Mark Cuban's Top Tip: Do Nothing

Avoiding markets altogether during a downturn can deliver attractive returns in the long term

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Mar 10, 2020
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Over the last couple of weeks, I have outlined why investors should act on this opportunity and buy stocks at bargain prices. Successful investors, including Warren Buffett (Trades, Portfolio), Peter Lynch and Seth Klarman (Trades, Portfolio), have backed this strategy.

Not many investors, though, would be able to pluck up enough courage to go against the grain during a bloodbath in global capital markets. Also, some investors might have cash constraints which would limit their ability to capitalize on falling stock prices. For both these types of investors, there’s an alternative strategy that could still yield attractive returns; do nothing. As absurd as this might sound, empirical evidence suggests this is a proven method of beating the market during a recession or a market rout.

The billionaire investor speaks out

One trait of legendary investors is they stick to the original plan no matter what. Even though there could be several ups and downs along the way, the big picture dominates the decision-making process of these investors, which eventually leads to success as it helps in canceling out the noise. Mark Cuban, the owner of the Dallas Mavericks basketball team, shot to fame when he sold MicroSolutions and in billion-dollar deals in the 1990s. He has actively invested in both private and public companies over the last couple of decades.

The guru made some valuable remarks on the Cyber Dust mobile application in 2016, when global markets shed billions of dollars in fear of a significant slowdown in Chinese economic growth was imminent. His advice seems very relevant today. He said:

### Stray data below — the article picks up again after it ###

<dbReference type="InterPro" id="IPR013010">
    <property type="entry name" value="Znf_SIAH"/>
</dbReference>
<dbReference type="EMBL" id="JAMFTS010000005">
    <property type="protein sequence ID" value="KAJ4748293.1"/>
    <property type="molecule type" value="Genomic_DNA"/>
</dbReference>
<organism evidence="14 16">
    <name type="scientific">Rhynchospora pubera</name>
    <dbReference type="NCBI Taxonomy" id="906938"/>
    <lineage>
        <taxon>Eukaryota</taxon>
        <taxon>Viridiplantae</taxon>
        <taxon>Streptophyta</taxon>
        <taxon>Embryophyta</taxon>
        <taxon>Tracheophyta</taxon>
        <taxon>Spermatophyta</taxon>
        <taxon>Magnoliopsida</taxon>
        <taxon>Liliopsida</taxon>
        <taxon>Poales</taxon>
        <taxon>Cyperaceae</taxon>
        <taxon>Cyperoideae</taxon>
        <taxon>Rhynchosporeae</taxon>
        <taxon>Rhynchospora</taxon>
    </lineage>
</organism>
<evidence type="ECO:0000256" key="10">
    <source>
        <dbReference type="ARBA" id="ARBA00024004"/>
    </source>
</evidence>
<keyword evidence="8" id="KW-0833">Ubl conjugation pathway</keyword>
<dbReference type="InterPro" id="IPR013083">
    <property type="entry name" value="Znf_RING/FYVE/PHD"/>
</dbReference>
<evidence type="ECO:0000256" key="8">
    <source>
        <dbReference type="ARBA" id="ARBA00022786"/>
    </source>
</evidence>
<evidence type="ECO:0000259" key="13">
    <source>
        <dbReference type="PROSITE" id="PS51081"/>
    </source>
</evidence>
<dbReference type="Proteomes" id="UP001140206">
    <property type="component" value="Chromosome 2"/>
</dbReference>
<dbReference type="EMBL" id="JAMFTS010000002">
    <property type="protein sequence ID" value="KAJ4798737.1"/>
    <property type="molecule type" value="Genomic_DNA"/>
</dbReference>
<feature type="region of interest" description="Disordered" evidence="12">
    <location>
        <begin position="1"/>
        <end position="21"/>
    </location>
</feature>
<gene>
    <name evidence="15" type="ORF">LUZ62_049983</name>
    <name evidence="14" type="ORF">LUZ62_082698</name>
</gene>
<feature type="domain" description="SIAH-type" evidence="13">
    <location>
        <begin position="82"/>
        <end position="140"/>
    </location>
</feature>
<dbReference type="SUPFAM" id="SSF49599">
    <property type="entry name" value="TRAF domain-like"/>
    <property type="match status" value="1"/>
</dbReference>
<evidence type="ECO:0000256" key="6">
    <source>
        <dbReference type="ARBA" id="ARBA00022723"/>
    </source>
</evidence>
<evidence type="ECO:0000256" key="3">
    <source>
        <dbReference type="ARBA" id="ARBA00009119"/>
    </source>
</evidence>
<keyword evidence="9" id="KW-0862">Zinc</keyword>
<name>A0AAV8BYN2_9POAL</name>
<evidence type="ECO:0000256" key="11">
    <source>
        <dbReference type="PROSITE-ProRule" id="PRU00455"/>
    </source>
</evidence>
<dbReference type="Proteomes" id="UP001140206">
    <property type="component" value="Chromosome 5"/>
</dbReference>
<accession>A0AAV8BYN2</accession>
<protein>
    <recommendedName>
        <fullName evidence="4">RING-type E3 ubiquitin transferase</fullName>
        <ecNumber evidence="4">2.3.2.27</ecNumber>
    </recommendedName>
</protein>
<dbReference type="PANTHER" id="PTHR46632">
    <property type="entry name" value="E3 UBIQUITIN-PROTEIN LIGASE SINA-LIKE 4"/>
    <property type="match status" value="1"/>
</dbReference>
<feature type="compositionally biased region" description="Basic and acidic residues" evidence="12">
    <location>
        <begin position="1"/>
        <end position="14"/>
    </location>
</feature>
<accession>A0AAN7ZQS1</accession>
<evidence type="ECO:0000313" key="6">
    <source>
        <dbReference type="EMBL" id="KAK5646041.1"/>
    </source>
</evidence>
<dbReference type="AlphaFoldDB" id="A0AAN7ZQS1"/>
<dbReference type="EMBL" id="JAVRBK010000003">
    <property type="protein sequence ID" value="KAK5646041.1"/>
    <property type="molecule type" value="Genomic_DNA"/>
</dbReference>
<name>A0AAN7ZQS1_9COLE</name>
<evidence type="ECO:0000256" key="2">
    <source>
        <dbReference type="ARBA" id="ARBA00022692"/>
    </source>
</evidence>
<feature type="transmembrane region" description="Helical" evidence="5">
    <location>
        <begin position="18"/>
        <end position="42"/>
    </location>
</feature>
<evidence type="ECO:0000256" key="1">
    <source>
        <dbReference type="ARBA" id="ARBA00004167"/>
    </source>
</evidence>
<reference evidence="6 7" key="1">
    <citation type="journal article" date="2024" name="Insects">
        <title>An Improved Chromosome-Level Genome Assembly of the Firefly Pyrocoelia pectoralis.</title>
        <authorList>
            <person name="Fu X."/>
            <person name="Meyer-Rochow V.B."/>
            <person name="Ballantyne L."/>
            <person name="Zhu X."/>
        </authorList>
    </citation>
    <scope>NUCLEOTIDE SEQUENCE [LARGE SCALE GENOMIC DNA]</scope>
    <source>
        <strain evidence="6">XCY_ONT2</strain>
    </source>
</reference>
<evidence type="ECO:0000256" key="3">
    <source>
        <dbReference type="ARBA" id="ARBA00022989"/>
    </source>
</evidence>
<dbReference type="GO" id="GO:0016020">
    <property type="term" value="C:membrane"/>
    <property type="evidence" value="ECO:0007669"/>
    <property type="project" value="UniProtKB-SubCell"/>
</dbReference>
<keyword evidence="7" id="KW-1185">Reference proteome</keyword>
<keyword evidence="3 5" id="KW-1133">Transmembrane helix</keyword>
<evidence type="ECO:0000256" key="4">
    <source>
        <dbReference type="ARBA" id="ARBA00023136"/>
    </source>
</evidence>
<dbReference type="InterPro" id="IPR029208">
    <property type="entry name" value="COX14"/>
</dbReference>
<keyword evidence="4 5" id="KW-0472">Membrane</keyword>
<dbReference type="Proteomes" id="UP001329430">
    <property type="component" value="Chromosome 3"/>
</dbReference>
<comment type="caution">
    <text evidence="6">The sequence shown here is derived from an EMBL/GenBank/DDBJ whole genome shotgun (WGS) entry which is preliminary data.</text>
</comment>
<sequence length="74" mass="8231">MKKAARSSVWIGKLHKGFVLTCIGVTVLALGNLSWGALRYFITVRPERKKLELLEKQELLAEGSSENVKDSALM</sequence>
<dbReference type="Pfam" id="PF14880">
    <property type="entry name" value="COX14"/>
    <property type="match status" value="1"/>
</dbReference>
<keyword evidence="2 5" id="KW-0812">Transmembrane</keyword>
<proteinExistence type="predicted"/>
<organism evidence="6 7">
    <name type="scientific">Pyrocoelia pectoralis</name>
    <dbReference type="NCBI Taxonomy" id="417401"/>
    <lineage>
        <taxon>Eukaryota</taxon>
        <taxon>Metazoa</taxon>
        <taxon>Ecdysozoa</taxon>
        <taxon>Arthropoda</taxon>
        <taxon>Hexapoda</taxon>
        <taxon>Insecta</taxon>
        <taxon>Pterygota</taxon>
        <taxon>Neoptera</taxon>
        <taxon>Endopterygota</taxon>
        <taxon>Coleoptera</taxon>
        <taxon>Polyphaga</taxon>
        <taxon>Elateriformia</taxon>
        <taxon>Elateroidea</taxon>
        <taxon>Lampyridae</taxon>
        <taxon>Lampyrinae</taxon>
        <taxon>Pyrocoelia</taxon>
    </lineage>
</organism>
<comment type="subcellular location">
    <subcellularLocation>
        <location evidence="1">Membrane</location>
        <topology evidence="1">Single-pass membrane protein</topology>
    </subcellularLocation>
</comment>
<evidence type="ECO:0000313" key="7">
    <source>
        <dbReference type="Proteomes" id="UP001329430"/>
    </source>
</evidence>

“While all the selling seems to be based on China and the price of oil, I really don’t know what the long-term implications for our stock market is. So I follow the number one rule in investing. When you don’t know what to do, do nothing.”

Once again, this is easier said than done as emotions can get the better of investors when there’s panic in the markets. Before concluding whether this strategy is worth exploring any further, however, historical market routs need to be studied in line with the returns realized by this strategy.

Two recessions, one lesson

There is no better way to evaluate a strategy than to analyze historical performance. In the last couple of decades, markets saw two of the most catastrophic events in their history; the dotcom bubble and the financial crisis. Both events were centered around a single business sector. In 2001, it was the tech stocks. In 2008, banks and financial companies led the charge in wiping billions of dollars off the market. There is, however, one important lesson to learn from these downturns; an investor who did nothing but wait ended up winning in the long term.

When the tech bubble burst in 2001, it looked as if markets would never recover and that the tech sector would never surpass the highs seen before the crisis. However, this was proven incorrect. In fact, the sector has provided stellar returns since the fallout of the dotcom bubble. As illustrated in the below chart, the Nasdaq Composite index has almost doubled from the highs reported before the market crash in 2001.


Source: GuruFocus